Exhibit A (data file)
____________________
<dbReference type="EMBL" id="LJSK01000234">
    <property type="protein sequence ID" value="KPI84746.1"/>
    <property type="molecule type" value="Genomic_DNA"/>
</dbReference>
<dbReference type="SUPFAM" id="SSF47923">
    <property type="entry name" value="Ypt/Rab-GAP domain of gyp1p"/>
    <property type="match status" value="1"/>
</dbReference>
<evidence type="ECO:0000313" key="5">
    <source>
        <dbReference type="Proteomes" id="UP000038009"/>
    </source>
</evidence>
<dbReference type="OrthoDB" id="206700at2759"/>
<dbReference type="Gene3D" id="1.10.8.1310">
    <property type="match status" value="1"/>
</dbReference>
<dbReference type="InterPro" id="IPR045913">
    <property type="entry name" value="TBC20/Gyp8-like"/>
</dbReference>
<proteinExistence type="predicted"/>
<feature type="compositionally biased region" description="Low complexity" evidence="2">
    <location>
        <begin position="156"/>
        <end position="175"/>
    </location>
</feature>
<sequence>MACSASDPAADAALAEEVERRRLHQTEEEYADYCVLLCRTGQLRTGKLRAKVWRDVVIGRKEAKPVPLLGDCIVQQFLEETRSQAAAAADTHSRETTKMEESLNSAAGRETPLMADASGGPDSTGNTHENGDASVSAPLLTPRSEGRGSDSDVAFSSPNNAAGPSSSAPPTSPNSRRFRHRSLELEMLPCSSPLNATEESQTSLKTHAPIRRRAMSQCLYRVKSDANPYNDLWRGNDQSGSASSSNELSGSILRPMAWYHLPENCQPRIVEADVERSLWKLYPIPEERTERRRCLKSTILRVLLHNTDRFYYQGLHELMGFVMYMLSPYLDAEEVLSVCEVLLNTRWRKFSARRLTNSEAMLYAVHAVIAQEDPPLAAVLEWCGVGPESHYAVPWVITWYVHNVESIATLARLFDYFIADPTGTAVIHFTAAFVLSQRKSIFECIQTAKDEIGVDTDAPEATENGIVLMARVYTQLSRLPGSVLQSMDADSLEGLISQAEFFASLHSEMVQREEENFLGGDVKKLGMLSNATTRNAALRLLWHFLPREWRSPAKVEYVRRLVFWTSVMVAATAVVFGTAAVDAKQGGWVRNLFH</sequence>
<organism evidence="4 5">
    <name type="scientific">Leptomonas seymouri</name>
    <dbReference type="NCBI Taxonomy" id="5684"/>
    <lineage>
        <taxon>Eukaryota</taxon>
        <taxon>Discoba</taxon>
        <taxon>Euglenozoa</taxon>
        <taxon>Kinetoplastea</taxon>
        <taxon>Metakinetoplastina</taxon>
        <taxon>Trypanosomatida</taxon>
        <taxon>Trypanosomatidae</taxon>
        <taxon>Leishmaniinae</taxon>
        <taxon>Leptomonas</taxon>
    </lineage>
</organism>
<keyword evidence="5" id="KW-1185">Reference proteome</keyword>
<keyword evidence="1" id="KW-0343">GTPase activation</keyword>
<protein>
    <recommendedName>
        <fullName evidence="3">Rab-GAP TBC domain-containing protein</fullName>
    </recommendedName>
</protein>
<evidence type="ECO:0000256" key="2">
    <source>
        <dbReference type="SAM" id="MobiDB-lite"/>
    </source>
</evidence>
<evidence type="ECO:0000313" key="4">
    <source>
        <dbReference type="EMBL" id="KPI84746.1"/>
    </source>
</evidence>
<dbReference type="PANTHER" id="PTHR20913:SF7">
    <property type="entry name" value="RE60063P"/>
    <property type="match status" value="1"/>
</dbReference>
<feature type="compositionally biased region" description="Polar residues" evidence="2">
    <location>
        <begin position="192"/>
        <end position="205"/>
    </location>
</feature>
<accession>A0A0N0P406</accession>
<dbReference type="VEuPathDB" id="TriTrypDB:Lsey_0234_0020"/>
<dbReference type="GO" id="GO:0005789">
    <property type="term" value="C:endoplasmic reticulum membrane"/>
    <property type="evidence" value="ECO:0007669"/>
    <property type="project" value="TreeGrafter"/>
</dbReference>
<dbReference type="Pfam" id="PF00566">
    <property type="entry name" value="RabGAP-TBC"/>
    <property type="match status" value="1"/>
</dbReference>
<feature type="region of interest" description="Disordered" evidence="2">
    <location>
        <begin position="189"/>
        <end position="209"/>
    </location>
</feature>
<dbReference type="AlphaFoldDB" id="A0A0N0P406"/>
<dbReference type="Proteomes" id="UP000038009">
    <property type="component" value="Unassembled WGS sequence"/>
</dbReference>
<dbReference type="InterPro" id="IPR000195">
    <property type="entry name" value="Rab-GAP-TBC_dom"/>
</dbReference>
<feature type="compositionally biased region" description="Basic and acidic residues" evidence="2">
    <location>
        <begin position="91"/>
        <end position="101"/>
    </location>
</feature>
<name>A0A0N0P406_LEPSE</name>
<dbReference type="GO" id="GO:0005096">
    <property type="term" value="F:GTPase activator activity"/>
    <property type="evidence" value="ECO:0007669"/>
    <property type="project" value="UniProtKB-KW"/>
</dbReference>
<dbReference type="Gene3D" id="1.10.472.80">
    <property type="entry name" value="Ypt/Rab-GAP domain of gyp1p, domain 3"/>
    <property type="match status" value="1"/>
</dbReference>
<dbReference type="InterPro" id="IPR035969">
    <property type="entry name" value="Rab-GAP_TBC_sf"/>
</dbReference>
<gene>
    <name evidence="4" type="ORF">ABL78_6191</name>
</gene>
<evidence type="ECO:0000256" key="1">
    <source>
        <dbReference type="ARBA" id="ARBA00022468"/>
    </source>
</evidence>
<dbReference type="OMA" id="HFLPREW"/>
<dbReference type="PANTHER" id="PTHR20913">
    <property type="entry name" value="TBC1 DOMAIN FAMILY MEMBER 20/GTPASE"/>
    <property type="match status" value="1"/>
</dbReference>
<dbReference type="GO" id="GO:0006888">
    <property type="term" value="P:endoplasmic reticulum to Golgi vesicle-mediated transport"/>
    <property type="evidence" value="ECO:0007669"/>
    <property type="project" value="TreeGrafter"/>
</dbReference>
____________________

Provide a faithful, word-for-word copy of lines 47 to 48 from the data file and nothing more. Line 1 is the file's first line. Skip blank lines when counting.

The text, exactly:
    <recommendedName>
        <fullName evidence="3">Rab-GAP TBC domain-containing protein</fullName>